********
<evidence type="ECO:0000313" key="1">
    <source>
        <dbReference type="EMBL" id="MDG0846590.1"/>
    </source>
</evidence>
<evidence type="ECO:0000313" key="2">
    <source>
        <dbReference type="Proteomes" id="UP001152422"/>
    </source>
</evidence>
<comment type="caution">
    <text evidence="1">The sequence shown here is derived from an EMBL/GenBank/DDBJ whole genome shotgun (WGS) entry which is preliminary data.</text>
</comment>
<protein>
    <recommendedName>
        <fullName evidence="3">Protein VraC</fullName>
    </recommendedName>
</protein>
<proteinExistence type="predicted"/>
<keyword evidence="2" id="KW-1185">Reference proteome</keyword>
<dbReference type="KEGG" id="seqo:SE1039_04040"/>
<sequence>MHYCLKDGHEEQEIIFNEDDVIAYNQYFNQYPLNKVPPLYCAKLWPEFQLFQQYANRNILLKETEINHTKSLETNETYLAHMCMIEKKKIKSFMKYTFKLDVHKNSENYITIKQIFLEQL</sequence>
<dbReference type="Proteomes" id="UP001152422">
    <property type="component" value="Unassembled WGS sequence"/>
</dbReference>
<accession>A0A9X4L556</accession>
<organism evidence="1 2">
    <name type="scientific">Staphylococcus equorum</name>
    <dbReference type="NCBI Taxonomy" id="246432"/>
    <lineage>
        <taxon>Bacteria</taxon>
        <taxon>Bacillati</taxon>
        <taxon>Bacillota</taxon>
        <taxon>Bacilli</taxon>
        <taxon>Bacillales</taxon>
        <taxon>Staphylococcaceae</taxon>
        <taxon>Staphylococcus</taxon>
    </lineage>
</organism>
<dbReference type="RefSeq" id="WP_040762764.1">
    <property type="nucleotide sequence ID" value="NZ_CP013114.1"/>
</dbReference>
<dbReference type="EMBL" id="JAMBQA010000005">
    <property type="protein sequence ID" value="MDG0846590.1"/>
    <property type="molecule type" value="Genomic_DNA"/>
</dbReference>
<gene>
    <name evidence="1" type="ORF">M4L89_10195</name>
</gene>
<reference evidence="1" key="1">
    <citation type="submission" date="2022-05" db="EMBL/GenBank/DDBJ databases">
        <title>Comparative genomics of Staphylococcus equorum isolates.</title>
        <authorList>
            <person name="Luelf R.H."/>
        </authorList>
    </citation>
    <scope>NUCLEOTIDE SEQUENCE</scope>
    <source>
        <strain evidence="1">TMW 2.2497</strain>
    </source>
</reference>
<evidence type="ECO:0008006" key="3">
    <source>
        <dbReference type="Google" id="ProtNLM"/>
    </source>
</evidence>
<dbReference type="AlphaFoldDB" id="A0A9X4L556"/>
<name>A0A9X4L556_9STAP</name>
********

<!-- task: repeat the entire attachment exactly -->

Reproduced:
<evidence type="ECO:0000313" key="1">
    <source>
        <dbReference type="EMBL" id="MDG0846590.1"/>
    </source>
</evidence>
<evidence type="ECO:0000313" key="2">
    <source>
        <dbReference type="Proteomes" id="UP001152422"/>
    </source>
</evidence>
<comment type="caution">
    <text evidence="1">The sequence shown here is derived from an EMBL/GenBank/DDBJ whole genome shotgun (WGS) entry which is preliminary data.</text>
</comment>
<protein>
    <recommendedName>
        <fullName evidence="3">Protein VraC</fullName>
    </recommendedName>
</protein>
<proteinExistence type="predicted"/>
<keyword evidence="2" id="KW-1185">Reference proteome</keyword>
<dbReference type="KEGG" id="seqo:SE1039_04040"/>
<sequence>MHYCLKDGHEEQEIIFNEDDVIAYNQYFNQYPLNKVPPLYCAKLWPEFQLFQQYANRNILLKETEINHTKSLETNETYLAHMCMIEKKKIKSFMKYTFKLDVHKNSENYITIKQIFLEQL</sequence>
<dbReference type="Proteomes" id="UP001152422">
    <property type="component" value="Unassembled WGS sequence"/>
</dbReference>
<accession>A0A9X4L556</accession>
<organism evidence="1 2">
    <name type="scientific">Staphylococcus equorum</name>
    <dbReference type="NCBI Taxonomy" id="246432"/>
    <lineage>
        <taxon>Bacteria</taxon>
        <taxon>Bacillati</taxon>
        <taxon>Bacillota</taxon>
        <taxon>Bacilli</taxon>
        <taxon>Bacillales</taxon>
        <taxon>Staphylococcaceae</taxon>
        <taxon>Staphylococcus</taxon>
    </lineage>
</organism>
<dbReference type="RefSeq" id="WP_040762764.1">
    <property type="nucleotide sequence ID" value="NZ_CP013114.1"/>
</dbReference>
<dbReference type="EMBL" id="JAMBQA010000005">
    <property type="protein sequence ID" value="MDG0846590.1"/>
    <property type="molecule type" value="Genomic_DNA"/>
</dbReference>
<gene>
    <name evidence="1" type="ORF">M4L89_10195</name>
</gene>
<reference evidence="1" key="1">
    <citation type="submission" date="2022-05" db="EMBL/GenBank/DDBJ databases">
        <title>Comparative genomics of Staphylococcus equorum isolates.</title>
        <authorList>
            <person name="Luelf R.H."/>
        </authorList>
    </citation>
    <scope>NUCLEOTIDE SEQUENCE</scope>
    <source>
        <strain evidence="1">TMW 2.2497</strain>
    </source>
</reference>
<evidence type="ECO:0008006" key="3">
    <source>
        <dbReference type="Google" id="ProtNLM"/>
    </source>
</evidence>
<dbReference type="AlphaFoldDB" id="A0A9X4L556"/>
<name>A0A9X4L556_9STAP</name>